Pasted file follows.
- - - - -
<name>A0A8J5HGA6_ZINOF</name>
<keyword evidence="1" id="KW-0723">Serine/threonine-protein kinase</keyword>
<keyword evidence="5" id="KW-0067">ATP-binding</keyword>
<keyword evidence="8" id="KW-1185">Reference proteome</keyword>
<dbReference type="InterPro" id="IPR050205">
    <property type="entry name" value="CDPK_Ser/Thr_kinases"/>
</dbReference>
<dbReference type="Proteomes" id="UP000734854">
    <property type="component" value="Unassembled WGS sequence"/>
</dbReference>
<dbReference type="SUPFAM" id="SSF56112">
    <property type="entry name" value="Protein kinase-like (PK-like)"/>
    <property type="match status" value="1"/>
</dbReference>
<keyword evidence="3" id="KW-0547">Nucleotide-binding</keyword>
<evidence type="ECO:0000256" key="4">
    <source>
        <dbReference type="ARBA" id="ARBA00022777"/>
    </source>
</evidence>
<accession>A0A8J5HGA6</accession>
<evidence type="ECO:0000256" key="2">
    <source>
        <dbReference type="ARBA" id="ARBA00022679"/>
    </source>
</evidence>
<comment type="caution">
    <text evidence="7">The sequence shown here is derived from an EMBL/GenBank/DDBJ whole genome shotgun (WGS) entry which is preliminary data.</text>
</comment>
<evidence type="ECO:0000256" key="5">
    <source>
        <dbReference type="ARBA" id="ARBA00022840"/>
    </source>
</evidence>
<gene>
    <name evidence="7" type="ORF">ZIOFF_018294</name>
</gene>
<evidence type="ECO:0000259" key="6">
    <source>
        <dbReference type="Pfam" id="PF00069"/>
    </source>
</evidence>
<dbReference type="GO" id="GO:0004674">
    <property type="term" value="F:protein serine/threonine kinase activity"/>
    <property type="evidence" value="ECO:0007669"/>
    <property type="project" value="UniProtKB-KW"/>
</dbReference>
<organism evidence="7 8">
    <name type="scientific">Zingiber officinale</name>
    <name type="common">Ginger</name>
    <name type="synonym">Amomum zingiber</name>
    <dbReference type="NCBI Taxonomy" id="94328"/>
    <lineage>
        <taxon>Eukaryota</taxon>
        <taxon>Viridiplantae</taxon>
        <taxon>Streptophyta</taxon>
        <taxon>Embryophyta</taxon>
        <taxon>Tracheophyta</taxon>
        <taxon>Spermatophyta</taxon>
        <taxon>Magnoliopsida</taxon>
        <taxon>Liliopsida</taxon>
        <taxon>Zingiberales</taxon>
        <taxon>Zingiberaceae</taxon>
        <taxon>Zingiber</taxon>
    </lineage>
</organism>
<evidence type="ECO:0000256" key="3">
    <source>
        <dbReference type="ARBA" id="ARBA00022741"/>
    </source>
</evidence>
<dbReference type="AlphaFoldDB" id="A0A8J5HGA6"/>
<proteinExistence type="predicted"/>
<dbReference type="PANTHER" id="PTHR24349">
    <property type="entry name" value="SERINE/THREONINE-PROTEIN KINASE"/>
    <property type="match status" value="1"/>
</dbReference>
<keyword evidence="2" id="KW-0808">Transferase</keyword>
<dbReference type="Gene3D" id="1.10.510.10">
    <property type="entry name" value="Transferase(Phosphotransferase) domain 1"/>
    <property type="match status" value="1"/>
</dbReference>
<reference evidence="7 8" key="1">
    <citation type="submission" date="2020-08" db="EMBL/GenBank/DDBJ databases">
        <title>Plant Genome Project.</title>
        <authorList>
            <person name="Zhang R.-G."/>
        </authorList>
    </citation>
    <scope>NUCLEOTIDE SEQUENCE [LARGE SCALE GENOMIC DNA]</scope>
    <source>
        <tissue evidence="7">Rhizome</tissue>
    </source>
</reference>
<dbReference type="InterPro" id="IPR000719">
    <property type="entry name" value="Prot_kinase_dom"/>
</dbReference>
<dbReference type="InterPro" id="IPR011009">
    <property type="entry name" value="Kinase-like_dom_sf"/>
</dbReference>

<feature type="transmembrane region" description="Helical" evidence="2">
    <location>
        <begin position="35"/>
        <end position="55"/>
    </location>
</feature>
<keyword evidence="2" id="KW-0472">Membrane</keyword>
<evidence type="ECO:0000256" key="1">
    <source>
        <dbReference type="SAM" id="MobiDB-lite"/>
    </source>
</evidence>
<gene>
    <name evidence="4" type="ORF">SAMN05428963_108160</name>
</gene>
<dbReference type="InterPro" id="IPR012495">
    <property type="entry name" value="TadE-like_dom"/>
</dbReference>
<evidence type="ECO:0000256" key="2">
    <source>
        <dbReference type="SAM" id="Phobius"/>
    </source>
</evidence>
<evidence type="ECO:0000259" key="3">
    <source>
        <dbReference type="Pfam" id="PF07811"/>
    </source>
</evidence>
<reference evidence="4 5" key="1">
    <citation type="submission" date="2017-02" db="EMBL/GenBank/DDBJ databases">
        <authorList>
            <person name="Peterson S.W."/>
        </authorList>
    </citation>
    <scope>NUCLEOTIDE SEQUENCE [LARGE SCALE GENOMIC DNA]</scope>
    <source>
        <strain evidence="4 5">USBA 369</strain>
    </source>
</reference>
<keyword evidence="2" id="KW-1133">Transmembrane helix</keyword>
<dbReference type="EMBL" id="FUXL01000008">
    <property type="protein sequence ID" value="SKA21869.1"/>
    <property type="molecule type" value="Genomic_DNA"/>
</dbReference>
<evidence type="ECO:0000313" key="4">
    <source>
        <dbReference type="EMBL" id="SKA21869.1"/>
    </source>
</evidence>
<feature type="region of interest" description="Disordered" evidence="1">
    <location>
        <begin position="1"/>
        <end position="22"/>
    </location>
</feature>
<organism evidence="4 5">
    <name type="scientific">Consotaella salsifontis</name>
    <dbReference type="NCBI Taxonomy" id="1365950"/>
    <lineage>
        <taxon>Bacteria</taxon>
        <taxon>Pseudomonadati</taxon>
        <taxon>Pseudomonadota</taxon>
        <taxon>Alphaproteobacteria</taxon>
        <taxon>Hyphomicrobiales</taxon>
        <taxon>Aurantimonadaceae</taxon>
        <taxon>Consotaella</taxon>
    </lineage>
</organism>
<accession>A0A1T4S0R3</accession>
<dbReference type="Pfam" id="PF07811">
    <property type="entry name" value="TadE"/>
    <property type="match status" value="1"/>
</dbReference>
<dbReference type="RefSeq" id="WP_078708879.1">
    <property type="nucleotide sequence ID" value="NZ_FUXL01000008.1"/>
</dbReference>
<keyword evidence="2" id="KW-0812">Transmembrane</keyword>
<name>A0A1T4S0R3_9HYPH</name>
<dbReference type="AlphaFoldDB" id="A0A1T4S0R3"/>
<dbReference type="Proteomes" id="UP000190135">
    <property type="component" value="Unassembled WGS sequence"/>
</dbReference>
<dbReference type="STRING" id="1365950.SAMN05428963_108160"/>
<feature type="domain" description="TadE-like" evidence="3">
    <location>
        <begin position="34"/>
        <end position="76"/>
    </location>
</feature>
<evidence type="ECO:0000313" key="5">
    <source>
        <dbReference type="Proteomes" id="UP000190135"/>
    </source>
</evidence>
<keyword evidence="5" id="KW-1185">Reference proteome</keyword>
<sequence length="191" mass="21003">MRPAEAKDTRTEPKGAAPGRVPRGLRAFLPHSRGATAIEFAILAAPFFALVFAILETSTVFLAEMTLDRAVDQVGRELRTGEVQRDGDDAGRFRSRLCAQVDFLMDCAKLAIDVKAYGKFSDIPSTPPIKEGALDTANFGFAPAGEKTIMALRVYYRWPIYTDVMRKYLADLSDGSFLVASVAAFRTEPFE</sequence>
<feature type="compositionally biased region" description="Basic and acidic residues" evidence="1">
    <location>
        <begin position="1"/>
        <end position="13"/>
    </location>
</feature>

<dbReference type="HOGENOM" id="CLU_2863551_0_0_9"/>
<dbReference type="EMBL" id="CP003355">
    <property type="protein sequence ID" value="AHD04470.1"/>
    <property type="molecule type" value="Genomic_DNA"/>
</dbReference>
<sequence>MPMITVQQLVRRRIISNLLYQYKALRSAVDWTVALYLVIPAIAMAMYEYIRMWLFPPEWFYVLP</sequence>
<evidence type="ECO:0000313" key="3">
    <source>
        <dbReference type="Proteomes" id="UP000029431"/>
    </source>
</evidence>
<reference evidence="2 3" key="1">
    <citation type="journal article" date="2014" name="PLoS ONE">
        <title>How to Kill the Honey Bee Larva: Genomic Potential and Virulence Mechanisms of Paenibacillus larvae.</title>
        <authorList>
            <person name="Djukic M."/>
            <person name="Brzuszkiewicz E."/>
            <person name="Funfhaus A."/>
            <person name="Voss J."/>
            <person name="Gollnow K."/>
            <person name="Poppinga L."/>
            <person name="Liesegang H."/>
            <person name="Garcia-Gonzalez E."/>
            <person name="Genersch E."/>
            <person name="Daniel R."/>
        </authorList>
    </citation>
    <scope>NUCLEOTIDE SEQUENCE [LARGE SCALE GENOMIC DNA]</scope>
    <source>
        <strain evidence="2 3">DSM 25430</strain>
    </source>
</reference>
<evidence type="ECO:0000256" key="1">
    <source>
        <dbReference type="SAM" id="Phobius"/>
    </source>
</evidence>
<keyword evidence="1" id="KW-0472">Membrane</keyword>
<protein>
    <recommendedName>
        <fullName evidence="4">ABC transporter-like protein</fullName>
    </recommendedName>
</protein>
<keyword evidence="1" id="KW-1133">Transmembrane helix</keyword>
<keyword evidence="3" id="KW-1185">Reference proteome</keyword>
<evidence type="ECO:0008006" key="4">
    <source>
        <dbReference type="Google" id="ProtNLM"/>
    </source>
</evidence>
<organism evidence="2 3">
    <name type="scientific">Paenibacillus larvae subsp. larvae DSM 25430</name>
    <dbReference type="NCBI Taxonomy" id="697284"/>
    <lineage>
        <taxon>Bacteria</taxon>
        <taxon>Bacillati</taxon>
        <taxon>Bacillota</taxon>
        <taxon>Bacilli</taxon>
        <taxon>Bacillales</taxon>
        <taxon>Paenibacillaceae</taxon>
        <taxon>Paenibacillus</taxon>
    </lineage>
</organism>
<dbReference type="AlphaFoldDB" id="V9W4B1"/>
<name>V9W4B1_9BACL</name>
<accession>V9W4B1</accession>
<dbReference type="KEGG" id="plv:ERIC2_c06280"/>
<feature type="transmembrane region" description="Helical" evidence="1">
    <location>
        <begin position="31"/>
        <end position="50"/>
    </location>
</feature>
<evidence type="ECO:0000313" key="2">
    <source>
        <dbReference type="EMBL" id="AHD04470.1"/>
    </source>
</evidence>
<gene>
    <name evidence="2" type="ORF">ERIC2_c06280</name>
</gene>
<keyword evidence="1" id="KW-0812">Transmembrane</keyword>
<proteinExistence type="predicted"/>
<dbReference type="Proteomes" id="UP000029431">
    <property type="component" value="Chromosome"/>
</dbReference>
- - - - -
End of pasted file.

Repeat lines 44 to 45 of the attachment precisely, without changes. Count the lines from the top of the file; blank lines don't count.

    <property type="term" value="F:protein serine/threonine kinase activity"/>
    <property type="evidence" value="ECO:0007669"/>